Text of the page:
The specimen was assigned to the family Basilosauridae based on the presence of multiple accessory cusps on the cheek teeth and well-developed pterygoid sinuses around the auditory region. Tutcetus rayanensis differs from other basilosaurids by its diminutive size (possibly the smallest known basilosaurid); it further differs in having a maxilla that abuts most of the lateral sides of the nasal, leaving only a small anterior portion of the nasal to articulate with the ascending process of the premaxilla; the number of mesial and distal accessory cusps on the upper and lower premolars (mainly two mesially and three distally). Furthermore, the premolars of Tutcetus rayanensis are more gracile than those of any other known basilosaurid and have extremely smooth enamel, and the fourth premolar (P44) is the largest tooth in both the upper and lower jaws. Tutcetus rayanensis lacks replacement of the first premolar. The Supplementary Information provides a more detailed diagnosis (Supplementary Note 1).
Tutcetus rayanensis, new species
A combination of “Rayan,” in reference to the Wadi El-Rayan Area, the locality of the holotype, and “ensis” (Gr., N.L. masc. adj.).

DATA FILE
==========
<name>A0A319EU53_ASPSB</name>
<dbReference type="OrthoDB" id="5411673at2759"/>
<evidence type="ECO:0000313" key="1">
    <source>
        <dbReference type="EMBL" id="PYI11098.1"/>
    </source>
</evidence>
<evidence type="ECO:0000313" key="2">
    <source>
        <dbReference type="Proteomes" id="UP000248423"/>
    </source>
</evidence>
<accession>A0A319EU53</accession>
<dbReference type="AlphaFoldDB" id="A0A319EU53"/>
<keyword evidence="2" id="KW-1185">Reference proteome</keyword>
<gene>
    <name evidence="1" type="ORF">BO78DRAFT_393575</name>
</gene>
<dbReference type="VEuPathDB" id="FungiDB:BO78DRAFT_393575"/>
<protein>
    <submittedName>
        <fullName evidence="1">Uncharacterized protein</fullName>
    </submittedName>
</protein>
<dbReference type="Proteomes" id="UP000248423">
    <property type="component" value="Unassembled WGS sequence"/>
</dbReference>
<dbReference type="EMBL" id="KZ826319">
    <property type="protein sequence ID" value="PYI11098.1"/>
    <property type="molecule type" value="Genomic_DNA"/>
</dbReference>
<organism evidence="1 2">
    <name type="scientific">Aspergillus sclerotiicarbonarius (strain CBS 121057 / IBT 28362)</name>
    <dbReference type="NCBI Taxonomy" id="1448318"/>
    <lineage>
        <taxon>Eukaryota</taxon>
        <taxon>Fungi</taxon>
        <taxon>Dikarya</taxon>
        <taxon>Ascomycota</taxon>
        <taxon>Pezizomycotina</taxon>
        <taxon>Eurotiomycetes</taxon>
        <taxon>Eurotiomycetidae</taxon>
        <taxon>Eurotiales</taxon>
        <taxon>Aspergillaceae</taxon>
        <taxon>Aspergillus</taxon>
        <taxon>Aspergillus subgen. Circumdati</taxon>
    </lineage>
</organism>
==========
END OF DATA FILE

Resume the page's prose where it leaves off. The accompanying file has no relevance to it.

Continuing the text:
As for genus.
Mansoura University Vertebrate Paleontology Center (MUVP) 501 (see Supplementary Table 1 and Supplementary Figs. 1, 2), an associated partial skeleton consisting of a partial cranium, dentaries, hyoid apparatus, and the atlas vertebra of a subadult basilosaurid whale (Figs. 1, 2, Supplementary Figs. 3–12 and Supplementary Tables 2–7).
Type locality and horizon
Wadi El-Rayan valley (40 km northeast of Wadi El-Hitan World Heritage Site) of the Fayum Depression in the Western Desert of Egypt (Supplementary Figs. 1, 2). The Sath El-Hadid Formation, early Bartonian, late middle Eocene (ca. 41 Ma)20. The Supplementary Information provides a more detailed description of the locality and stratigraphy (Supplementary Note 2).